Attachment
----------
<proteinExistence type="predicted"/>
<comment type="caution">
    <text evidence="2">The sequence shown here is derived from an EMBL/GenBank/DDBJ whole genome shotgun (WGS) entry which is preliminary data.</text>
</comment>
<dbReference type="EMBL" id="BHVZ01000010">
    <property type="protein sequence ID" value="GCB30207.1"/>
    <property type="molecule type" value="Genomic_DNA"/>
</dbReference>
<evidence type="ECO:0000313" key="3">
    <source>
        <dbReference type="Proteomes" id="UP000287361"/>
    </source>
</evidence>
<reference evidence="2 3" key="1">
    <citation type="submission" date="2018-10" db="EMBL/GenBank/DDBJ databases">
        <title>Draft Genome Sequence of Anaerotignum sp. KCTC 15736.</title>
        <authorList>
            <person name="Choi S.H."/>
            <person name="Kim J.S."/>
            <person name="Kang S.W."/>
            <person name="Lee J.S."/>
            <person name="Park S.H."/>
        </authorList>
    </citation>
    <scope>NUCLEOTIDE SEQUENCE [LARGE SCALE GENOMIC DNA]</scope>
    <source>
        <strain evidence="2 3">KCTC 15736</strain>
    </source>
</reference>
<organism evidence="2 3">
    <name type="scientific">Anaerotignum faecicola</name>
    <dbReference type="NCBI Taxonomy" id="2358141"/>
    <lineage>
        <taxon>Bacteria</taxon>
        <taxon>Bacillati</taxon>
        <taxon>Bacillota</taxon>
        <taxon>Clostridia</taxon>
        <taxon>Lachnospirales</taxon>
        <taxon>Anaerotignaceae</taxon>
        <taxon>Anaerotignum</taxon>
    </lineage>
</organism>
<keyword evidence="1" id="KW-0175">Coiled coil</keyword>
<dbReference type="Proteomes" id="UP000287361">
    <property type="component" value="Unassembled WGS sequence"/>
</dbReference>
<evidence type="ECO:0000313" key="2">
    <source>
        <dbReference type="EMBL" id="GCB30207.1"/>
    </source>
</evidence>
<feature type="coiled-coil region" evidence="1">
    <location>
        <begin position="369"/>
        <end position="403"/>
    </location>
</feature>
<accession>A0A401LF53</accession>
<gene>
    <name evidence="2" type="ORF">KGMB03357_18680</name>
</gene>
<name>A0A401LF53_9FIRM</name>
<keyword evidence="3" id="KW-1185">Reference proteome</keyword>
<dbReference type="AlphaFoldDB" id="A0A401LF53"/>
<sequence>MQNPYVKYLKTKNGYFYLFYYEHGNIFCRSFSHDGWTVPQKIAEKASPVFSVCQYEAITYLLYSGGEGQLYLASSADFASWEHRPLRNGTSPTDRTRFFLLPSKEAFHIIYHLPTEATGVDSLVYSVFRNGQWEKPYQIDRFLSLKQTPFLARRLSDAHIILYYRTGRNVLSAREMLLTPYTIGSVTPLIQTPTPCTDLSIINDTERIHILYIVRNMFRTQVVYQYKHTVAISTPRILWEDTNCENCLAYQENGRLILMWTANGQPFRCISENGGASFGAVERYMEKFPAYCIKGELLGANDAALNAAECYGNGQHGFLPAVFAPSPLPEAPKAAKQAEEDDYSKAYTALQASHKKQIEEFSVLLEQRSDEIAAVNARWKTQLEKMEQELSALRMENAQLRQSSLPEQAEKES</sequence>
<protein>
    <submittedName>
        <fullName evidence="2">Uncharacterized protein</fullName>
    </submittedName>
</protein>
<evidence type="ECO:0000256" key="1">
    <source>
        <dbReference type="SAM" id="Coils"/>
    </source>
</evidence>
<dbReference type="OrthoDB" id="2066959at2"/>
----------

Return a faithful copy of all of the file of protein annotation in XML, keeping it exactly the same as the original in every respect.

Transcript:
<proteinExistence type="predicted"/>
<comment type="caution">
    <text evidence="2">The sequence shown here is derived from an EMBL/GenBank/DDBJ whole genome shotgun (WGS) entry which is preliminary data.</text>
</comment>
<dbReference type="EMBL" id="BHVZ01000010">
    <property type="protein sequence ID" value="GCB30207.1"/>
    <property type="molecule type" value="Genomic_DNA"/>
</dbReference>
<evidence type="ECO:0000313" key="3">
    <source>
        <dbReference type="Proteomes" id="UP000287361"/>
    </source>
</evidence>
<reference evidence="2 3" key="1">
    <citation type="submission" date="2018-10" db="EMBL/GenBank/DDBJ databases">
        <title>Draft Genome Sequence of Anaerotignum sp. KCTC 15736.</title>
        <authorList>
            <person name="Choi S.H."/>
            <person name="Kim J.S."/>
            <person name="Kang S.W."/>
            <person name="Lee J.S."/>
            <person name="Park S.H."/>
        </authorList>
    </citation>
    <scope>NUCLEOTIDE SEQUENCE [LARGE SCALE GENOMIC DNA]</scope>
    <source>
        <strain evidence="2 3">KCTC 15736</strain>
    </source>
</reference>
<organism evidence="2 3">
    <name type="scientific">Anaerotignum faecicola</name>
    <dbReference type="NCBI Taxonomy" id="2358141"/>
    <lineage>
        <taxon>Bacteria</taxon>
        <taxon>Bacillati</taxon>
        <taxon>Bacillota</taxon>
        <taxon>Clostridia</taxon>
        <taxon>Lachnospirales</taxon>
        <taxon>Anaerotignaceae</taxon>
        <taxon>Anaerotignum</taxon>
    </lineage>
</organism>
<keyword evidence="1" id="KW-0175">Coiled coil</keyword>
<dbReference type="Proteomes" id="UP000287361">
    <property type="component" value="Unassembled WGS sequence"/>
</dbReference>
<evidence type="ECO:0000313" key="2">
    <source>
        <dbReference type="EMBL" id="GCB30207.1"/>
    </source>
</evidence>
<feature type="coiled-coil region" evidence="1">
    <location>
        <begin position="369"/>
        <end position="403"/>
    </location>
</feature>
<accession>A0A401LF53</accession>
<gene>
    <name evidence="2" type="ORF">KGMB03357_18680</name>
</gene>
<name>A0A401LF53_9FIRM</name>
<keyword evidence="3" id="KW-1185">Reference proteome</keyword>
<dbReference type="AlphaFoldDB" id="A0A401LF53"/>
<sequence>MQNPYVKYLKTKNGYFYLFYYEHGNIFCRSFSHDGWTVPQKIAEKASPVFSVCQYEAITYLLYSGGEGQLYLASSADFASWEHRPLRNGTSPTDRTRFFLLPSKEAFHIIYHLPTEATGVDSLVYSVFRNGQWEKPYQIDRFLSLKQTPFLARRLSDAHIILYYRTGRNVLSAREMLLTPYTIGSVTPLIQTPTPCTDLSIINDTERIHILYIVRNMFRTQVVYQYKHTVAISTPRILWEDTNCENCLAYQENGRLILMWTANGQPFRCISENGGASFGAVERYMEKFPAYCIKGELLGANDAALNAAECYGNGQHGFLPAVFAPSPLPEAPKAAKQAEEDDYSKAYTALQASHKKQIEEFSVLLEQRSDEIAAVNARWKTQLEKMEQELSALRMENAQLRQSSLPEQAEKES</sequence>
<protein>
    <submittedName>
        <fullName evidence="2">Uncharacterized protein</fullName>
    </submittedName>
</protein>
<evidence type="ECO:0000256" key="1">
    <source>
        <dbReference type="SAM" id="Coils"/>
    </source>
</evidence>
<dbReference type="OrthoDB" id="2066959at2"/>